Have You Been Using The Term Liberal Incorrectly?
Kent Lalley, Intellectual Takeout
Liberalism, from the Latin liber, meaning free, referred originally to the philosophy of freedom. “Liberal” was once an honorable word used to describe those who put liberty first.
To the everyday American, a liberal is a person who votes Democrat, wants more government regulation, supports the redistribution of wealth from rich to poor, favors gun regulations, loves public education, and mostly stands in opposition to what passes as “conservative” these days.
This, in reality, is anti-liberalism. In fact, they are rather moderate socialists.
The change in meaning came about somewhere around 1900 in English speaking countries. Tragic, but it's more than just a definition disfigurement.
What Is Liberalism?
Liberalism is a comprehensive philosophy, the political creed, of those who favor liberty above the power of the state.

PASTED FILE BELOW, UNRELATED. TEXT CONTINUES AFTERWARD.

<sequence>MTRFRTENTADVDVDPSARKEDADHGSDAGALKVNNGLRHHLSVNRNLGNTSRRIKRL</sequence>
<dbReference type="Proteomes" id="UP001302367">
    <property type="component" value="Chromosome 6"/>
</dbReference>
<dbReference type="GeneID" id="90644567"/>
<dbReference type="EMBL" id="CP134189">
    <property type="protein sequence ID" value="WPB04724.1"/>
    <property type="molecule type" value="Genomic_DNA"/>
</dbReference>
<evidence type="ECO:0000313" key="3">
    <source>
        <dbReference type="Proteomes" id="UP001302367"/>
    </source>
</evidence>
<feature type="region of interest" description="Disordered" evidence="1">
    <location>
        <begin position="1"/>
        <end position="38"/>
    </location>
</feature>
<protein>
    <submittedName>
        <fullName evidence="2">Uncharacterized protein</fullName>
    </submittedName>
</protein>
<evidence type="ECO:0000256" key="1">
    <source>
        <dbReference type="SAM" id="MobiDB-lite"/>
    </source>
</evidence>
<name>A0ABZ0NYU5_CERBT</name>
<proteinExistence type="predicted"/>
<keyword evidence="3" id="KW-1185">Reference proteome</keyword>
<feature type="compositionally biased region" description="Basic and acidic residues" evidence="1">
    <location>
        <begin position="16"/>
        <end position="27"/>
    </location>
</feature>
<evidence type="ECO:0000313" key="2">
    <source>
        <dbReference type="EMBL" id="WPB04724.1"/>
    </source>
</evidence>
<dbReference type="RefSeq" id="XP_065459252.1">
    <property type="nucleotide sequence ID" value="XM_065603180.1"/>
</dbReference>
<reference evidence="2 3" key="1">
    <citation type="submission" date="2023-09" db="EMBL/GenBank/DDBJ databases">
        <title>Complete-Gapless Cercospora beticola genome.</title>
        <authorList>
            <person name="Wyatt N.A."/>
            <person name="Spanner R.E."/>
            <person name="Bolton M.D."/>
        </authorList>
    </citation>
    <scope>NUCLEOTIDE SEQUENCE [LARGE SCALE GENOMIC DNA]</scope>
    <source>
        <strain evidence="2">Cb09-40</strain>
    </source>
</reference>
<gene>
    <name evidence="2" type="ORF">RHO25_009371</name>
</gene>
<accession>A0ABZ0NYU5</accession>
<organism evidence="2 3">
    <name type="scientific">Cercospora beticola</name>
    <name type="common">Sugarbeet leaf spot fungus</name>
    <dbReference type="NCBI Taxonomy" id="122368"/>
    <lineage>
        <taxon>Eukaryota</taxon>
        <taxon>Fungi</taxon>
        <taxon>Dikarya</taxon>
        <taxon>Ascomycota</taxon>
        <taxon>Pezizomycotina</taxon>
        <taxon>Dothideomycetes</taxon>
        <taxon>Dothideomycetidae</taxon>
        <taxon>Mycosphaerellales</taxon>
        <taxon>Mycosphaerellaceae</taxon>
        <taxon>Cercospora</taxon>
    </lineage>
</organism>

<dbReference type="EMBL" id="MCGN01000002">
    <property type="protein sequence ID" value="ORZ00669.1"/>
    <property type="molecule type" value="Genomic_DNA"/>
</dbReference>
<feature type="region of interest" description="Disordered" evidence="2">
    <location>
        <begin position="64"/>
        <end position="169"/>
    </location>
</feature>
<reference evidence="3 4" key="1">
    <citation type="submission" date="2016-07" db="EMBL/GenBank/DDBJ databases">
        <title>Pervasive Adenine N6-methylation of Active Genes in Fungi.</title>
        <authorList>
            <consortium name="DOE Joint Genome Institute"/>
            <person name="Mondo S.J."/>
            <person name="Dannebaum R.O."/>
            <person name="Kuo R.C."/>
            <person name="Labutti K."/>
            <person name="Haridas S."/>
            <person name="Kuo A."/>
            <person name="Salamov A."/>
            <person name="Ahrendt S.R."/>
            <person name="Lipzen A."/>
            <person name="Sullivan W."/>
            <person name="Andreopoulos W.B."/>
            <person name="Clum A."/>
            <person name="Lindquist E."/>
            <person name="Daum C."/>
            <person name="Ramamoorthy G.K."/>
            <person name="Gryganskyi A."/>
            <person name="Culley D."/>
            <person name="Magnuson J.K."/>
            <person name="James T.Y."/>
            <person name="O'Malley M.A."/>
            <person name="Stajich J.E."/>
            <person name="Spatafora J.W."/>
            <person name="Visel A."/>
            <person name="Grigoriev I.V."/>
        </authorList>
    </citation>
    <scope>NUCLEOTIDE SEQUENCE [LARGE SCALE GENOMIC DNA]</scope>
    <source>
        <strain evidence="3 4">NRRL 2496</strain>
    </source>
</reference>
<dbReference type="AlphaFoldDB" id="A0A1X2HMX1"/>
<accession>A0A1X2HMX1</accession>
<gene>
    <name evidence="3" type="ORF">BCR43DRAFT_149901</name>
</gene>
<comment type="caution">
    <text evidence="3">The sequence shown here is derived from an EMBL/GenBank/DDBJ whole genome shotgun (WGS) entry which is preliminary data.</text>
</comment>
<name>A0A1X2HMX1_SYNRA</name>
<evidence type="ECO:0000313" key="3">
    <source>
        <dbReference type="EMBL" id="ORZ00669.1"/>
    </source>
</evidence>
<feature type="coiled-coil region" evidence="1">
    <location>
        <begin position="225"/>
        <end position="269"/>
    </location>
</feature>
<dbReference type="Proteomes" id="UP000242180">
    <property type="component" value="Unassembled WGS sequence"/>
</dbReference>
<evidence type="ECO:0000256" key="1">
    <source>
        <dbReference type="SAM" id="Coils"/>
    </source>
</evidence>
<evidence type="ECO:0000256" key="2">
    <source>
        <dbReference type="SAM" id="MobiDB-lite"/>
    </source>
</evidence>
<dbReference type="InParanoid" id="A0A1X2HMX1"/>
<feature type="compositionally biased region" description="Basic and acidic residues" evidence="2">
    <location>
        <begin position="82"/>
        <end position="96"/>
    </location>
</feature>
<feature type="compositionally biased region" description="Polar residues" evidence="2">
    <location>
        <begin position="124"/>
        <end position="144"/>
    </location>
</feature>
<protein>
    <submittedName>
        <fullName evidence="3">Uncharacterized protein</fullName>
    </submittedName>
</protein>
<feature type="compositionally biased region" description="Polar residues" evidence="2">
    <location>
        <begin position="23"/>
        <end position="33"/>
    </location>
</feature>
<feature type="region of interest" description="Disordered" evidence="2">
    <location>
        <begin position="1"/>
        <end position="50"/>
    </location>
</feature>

The use of state power is the use of physical force, one individual manipulating the will of another to his wishes under the threat of physical harm. Recognizing this is important because liberty is about real life, not merely an intellectual abstraction.
Pacifists are forced, through taxation, to pay for killing machines; vegetarians are coerced into subsidizing junk food and grazing land for cattle. Liberalism argues that no one should be faced with torture or death because of where her conscience leads her.
The origins of liberal anti-statism go back at least to the mid-17th-century English Levellers, who said that natural rights could be evolved from natural law.
It is this natural rights tradition that was the basis for the principles expressed in the American Declaration of Independence.
But liberal insights pre-date the Enlightenment and even have precedent in the ancient world.
So, let's get it in still sharper focus.